roasting coffee beans at home

In my life with coffee, there have been several significant hinge moments. The first was being given my very own Mister Coffee maker when I went away to college (thanks to my brother, Rod). I could brew my own coffee in the convenience of my dorm room. Thankfully the water from the sink wasn't toxic. The second hinge moment came when I discovered a coffee grinder and began grinding my own beans - first with the aforementioned Mister Coffee and then with a Krupps machine. The next hinge moment in my coffee story was the birth of the coffee shop and espresso drinks.

Thanks to a friend of mine (Tina), the most recent improvement in my quest for the perfect cup of coffee has been the use of a french press. She came to a Bible study at our house for LifePoint and nearly fainted when she saw me using a regular coffee maker. The next week she brought over her french press and I've not used a coffee maker at home since.

So ... today I'm reading our local paper and there is a story about local coffee roasters. I've been to one -- Caffe Calabria. But what caught my eye was the mentioning of a man who has developed a home roasting machine. It's the Behmor 1600 and it was invented by a local San Diego guy. You can roast up to a pound of coffee at one time.

Now all I need is $300 and a way to find green coffee beans ...


held hostage, the graphic

held hostage

I was a youngster in elementary school when several Americans were taken hostage in Iran. It was the late 1970’s and I didn’t pay much attention to the news. I was drinking coffee, but watching the news was not high on my list of things to do.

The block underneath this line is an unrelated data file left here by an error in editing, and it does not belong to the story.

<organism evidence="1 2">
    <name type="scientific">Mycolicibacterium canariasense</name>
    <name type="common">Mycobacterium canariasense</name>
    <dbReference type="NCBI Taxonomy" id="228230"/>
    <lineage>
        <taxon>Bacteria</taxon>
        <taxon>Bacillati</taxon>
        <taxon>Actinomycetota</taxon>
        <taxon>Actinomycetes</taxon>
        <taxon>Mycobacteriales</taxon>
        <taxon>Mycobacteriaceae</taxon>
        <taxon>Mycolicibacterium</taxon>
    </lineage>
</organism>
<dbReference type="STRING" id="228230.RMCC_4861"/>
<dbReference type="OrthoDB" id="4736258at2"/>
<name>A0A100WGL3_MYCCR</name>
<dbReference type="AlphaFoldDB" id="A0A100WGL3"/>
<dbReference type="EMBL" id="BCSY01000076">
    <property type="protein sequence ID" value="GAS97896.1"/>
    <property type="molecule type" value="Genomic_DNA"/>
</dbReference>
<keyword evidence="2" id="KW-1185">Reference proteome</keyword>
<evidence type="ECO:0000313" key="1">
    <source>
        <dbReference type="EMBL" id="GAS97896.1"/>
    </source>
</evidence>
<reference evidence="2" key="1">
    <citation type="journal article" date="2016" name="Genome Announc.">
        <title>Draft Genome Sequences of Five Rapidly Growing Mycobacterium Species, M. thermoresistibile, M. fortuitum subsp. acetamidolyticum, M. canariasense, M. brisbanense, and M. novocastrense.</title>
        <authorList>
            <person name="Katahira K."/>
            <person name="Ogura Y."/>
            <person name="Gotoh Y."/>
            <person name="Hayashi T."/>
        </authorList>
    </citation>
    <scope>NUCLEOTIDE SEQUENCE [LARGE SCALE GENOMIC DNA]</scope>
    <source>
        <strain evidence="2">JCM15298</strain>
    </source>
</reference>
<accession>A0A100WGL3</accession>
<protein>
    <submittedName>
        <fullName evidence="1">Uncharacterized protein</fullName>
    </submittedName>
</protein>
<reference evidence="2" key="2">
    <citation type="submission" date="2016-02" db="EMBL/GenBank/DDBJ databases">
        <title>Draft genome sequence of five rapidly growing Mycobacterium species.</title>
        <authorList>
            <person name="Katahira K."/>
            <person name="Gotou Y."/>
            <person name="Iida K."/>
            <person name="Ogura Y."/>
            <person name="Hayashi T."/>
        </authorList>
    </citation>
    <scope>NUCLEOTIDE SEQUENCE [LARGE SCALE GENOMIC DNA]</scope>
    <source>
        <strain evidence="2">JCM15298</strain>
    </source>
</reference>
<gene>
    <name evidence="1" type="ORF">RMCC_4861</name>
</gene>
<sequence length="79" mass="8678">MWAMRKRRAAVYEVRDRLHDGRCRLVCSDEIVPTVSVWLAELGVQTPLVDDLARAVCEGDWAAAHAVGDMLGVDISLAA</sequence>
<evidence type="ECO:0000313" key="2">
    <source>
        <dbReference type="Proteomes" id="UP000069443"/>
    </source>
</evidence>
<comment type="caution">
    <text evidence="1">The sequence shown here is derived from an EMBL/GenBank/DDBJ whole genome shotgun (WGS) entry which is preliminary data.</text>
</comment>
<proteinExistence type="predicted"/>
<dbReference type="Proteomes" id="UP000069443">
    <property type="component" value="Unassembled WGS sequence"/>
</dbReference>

But I do remember when the hostages arrived back on American soil after being freed by their captors. I remember watching them and wondering what it must have been like to have been help captive for so long -- and then to be set free.

There are hostages all around us. In fact, you may be a hostage and not know it. Or maybe you do ... but don’t know what to do about it.

The type of captivity I’m talking about is spiritual captivity. Although there are no visible chains around our ankles, the captivity is just as real. That’s why we’ll be starting a new teaching series on March 1 entitled “Held Hostage: How to be set free by the power of Jesus.”

We’ll walk through together what the Bible says about five common battles that have the ability to hold us hostage:

  • bitterness
  • worry
  • addictions
  • anger
  • lies

The message of Jesus is one of hope and redemption. The power of the Holy Spirit is available to help us overcome the chains that seek to bind us. The Word of God not only offers encouragement but guidelines as well. The bottom line: there is hope.

If you or someone you know struggles with one or more of the above topics, then make sure you’re at LifePoint over the next five weeks.


divine appointments

I've been thinking a lot lately about how to jump start things at LifePoint and have been brainstorming ideas. As I was in the midst of typing out an email to someone about LifePoint, I received a phone call on my cell phone from a young lady who works with Acquire the Fire, a ministry geared towards teens. My first thought -- Uggg, a telemarketing call.

Instead, she simply asked if there was anything they could be praying for in regards to our church. I shared two things and she asked if it would be alright if she prayed right then! Who can turn that down?